I use these very exceptionally, except if coding in a language without support for documentation comments (see below); in which case they become more prevalent. But in the general case, it really is just for documenting things that are meant for other developers and are internal comments that really need to really stand out. For instance, to document a mandatory empty block like a "forced" catch block:

try {
    /* you'd have real code here, not this comment */
} catch (AwaitedException e) {
     * Nothing to do here. We default to a previously set value.

Which is already ugly for me but I would tolerate in some circumstances.

Documentation Comments

Javadoc & al.

I'd usually use them on methods and classes to document versions introducing a feature (or changing it) especially if that's for a public API, and to provide some examples (with clear input and output cases, and special cases). Though in some cases a unit case might be better to document these, unit tests are not necessarily human readable (no matter what DSL-thingy you use).

They bug me a bit to document fields/properties, as I prefer trailing comments for this and not all documentation generation framework support trailing documentation comments. Doxygen does, for instance, but JavaDoc doesn't, which means you need a top comment for all your fields. I can survive that though, as Java lines are relatively long anyways most of the time, so a trailing comment would creep me out equally by extending the line beyond my tolerance threshold. If Javadoc would ever consider improving that, I'd be a lot happier though.

Commented-Out Code

I use single-line for one reason only, in C-like languages (except if compiling for strict C, where I really don't use them): to comment-out stuff while coding. Most IDEs will have toggle for single-line comments (aligned on indent, or on column 0), and that fits that use case for me. Using the toggle for multi-line comments (or selecting in middle of lines, for some IDEs) will make it harder to switch between comment/uncomment easily.

But as I'm against commented-out code in the SCM, that's usually very short lived because I'll delete commented-out chunks before committing. (Read my answer to this question on "edited-by in line comments and SCMs")

Comment Styles

I usually tend to write:

  • complete sentences with correct grammar (including punctuation) for documentation comments, as they are supposed to be read later on in an API doc or even as part of a generated manual.
  • well-formatted but more lax on punctuation/caps for multi-lines comment blocks
  • trailing blocks without punctuation (because of space and usually because the comment is a brief one, that reads more like a parenthesised statement)

A note on Literate Programming

You might want to get interested in Literate Programming, as introduced in this paper by Donald Knuth.

The literate programming paradigm, [...] represents a move away from writing programs in the manner and order imposed by the computer, and instead enables programmers to develop programs in the order demanded by the logic and flow of their thoughts.2 Literate programs are written as an uninterrupted exposition of logic in an ordinary human language, much like the text of an essay[...].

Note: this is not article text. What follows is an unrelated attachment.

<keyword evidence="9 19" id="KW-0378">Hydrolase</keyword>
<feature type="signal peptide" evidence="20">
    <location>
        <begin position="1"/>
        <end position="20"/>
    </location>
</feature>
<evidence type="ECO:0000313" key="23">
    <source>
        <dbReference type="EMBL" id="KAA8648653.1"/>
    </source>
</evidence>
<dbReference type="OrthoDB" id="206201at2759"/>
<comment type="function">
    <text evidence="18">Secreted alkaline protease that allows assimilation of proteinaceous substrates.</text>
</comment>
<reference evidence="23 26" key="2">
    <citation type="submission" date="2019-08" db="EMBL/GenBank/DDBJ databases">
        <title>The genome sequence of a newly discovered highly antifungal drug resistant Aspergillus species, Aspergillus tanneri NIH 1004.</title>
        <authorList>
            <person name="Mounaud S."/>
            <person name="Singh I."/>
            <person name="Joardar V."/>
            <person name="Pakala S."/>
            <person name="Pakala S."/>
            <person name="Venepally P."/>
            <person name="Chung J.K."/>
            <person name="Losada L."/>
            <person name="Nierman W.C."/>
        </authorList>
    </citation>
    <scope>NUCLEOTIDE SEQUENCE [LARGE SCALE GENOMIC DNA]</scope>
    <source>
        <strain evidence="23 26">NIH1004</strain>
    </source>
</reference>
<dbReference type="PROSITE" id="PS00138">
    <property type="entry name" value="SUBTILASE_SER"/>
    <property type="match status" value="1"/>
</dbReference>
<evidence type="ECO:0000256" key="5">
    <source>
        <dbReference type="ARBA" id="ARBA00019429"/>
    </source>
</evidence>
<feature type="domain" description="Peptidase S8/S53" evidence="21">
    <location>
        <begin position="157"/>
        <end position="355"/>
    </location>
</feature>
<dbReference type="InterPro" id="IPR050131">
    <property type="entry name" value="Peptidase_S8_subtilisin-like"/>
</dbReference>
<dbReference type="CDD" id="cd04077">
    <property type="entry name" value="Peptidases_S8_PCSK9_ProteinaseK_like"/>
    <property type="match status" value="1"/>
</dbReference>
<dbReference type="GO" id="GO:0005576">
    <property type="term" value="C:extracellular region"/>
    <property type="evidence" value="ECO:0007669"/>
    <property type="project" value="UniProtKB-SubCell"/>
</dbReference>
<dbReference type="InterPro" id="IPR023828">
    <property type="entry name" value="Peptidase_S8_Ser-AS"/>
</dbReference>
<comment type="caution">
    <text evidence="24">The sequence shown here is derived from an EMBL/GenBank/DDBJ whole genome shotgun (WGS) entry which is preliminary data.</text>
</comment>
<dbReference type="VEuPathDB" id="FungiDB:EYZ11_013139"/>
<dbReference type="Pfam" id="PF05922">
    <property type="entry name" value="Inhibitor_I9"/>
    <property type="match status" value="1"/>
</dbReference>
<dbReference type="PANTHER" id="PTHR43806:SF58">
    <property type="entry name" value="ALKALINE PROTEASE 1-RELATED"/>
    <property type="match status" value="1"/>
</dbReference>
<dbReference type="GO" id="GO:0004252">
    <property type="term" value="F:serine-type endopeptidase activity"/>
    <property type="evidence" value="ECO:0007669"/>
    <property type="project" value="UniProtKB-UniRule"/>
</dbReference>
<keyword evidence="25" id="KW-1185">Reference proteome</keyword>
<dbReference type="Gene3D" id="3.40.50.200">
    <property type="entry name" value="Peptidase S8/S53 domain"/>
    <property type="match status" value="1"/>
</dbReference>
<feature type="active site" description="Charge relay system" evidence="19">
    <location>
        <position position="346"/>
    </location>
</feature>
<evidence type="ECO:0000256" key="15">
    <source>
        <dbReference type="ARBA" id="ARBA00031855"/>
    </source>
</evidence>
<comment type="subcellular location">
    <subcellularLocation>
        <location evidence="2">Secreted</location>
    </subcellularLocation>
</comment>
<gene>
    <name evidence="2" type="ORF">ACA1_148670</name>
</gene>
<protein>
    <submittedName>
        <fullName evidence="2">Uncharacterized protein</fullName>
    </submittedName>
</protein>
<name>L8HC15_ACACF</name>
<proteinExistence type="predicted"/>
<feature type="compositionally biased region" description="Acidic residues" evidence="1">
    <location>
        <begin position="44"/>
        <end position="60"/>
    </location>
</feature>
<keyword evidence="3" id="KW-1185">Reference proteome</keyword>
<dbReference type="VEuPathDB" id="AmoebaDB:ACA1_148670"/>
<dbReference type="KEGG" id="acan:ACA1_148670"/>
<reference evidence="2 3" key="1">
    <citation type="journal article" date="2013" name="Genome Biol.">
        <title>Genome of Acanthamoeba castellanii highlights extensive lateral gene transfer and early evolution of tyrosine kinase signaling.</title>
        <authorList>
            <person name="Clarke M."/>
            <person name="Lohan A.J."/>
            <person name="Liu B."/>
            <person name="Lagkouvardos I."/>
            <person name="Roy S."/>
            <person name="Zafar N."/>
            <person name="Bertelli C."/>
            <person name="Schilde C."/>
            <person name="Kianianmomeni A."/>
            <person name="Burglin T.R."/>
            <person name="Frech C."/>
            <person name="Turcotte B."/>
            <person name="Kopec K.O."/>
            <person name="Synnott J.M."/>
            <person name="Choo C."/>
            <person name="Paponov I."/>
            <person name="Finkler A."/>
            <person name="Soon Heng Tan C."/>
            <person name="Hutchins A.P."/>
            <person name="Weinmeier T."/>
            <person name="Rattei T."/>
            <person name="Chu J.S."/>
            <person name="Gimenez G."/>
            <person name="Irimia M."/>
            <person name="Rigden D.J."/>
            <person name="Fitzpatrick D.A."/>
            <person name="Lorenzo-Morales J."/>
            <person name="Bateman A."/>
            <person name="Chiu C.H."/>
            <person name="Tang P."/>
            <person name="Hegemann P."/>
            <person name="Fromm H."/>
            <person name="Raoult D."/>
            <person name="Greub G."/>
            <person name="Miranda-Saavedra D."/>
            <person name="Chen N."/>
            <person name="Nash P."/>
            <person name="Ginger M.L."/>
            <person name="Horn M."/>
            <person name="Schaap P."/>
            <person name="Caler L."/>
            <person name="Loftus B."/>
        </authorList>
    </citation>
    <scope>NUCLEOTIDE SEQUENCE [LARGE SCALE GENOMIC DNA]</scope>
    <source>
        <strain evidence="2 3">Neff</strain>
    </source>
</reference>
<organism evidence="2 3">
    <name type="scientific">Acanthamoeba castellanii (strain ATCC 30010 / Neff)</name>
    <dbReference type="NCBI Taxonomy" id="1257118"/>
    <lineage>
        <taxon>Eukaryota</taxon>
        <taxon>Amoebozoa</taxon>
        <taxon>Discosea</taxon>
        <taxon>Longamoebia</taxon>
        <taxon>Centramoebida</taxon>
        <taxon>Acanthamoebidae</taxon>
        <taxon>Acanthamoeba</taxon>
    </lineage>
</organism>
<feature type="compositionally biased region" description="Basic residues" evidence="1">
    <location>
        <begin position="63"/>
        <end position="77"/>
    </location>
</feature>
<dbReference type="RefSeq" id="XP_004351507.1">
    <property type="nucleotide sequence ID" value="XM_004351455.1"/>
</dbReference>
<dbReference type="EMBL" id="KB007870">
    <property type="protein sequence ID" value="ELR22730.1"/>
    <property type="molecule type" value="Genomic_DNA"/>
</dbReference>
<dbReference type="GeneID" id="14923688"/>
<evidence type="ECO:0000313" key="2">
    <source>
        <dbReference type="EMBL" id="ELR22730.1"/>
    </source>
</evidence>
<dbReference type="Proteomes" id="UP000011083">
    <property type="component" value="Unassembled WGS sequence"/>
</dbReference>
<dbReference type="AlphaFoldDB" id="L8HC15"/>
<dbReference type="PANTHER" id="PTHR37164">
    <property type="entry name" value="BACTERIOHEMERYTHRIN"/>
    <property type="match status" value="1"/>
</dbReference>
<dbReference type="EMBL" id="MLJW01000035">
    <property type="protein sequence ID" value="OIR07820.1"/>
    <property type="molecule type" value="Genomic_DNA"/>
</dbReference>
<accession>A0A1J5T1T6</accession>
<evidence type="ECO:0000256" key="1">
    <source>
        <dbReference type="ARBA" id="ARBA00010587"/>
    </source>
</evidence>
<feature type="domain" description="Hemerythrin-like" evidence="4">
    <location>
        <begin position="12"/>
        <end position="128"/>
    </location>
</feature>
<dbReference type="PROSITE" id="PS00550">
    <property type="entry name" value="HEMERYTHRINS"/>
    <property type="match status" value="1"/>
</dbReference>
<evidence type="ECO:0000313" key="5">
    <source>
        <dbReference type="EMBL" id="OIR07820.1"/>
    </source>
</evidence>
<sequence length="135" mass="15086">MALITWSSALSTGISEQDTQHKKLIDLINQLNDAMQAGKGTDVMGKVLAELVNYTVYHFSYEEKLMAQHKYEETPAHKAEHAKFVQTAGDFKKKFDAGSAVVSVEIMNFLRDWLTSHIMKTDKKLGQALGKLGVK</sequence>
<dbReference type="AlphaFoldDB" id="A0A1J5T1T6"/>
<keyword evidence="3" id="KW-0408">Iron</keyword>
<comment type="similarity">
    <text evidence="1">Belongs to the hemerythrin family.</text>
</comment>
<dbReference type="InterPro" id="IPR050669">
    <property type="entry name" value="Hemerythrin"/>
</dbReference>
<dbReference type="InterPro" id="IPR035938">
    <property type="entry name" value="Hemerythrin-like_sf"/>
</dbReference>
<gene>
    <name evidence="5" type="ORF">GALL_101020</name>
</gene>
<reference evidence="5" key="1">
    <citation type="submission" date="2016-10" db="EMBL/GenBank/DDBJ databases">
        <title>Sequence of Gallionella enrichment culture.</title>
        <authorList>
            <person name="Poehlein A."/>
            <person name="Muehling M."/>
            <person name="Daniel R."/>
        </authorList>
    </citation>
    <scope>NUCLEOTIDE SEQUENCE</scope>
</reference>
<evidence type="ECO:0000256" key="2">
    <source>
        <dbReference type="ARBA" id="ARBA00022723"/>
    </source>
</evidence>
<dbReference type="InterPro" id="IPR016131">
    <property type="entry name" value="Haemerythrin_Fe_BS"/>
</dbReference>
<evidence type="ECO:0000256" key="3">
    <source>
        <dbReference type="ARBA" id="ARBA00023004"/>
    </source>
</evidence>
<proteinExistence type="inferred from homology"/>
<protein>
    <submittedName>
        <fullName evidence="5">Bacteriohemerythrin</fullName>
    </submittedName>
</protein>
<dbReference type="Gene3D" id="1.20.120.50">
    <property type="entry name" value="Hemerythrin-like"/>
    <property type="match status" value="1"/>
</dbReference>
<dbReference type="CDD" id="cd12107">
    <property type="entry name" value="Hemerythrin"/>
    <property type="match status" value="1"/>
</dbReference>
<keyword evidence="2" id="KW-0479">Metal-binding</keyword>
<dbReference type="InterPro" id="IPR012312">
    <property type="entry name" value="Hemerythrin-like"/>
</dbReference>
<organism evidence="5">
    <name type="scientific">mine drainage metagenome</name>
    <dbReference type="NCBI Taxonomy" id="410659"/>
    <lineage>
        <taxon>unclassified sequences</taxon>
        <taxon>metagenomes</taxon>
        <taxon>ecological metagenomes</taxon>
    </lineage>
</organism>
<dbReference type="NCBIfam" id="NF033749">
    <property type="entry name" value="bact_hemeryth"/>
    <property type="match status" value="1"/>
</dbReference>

Literate programming tools are used to obtain two representations from a literate source file: one suitable for further compilation or execution by a computer, the "tangled" code, and another for viewing as formatted documentation, which is said to be "woven" from the literate source.

As a side note and example: The underscore.js JavaScript framework, notwithstanding non-compliance with my commenting style, is a pretty good example of a well-document codebase and a well-formed annotated source - though maybe not the best to use as an API reference).

These are personal conventions. Yes, I might be weird (and you might be too). It's OK, as long as you follow and comply to your team's code conventions when working with peers, or do not radically attack their preferences and cohabitate nicely. It's part of your style, and you should find the fine line between developing a coding style that defines you as a coder (or as a follower of a school of thought or organization with which you have a connection) and respecting a group's convention for consistency.

  • +1 for distinguishing commented-out code from documentation comments. I hate hunting those down :P
    – deltreme
    Commented Aug 22, 2011 at 10:20
  • @deltreme: thanks. I feel your pain, I'm hunting a bunch of those myself in my current product as well. SCMs exist for a reason... I'm very tempted to just use a full-text search with a regex in Eclipse or Emacs and just eradicate them one by one... I have more productive things to do, sadly :(
    – haylem
    Commented Aug 23, 2011 at 0:20
  • Please also see this answer on the use of action or task tags in comments.
    – haylem
    Commented Nov 13, 2012 at 20:36

When I went to university I was always taught to comment every line of code and every method header. It was drummed in / indoctrinated to such an extent that you did it without question. Having been part of several Agile development teams at different companies I can say that I may write a comment once in a blue moon.

The reason for this is two fold, first of all we should no longer be writing long monolithic methods that do 101 different things, the class, method and variable names should be self documenting. Take the following login method as an example.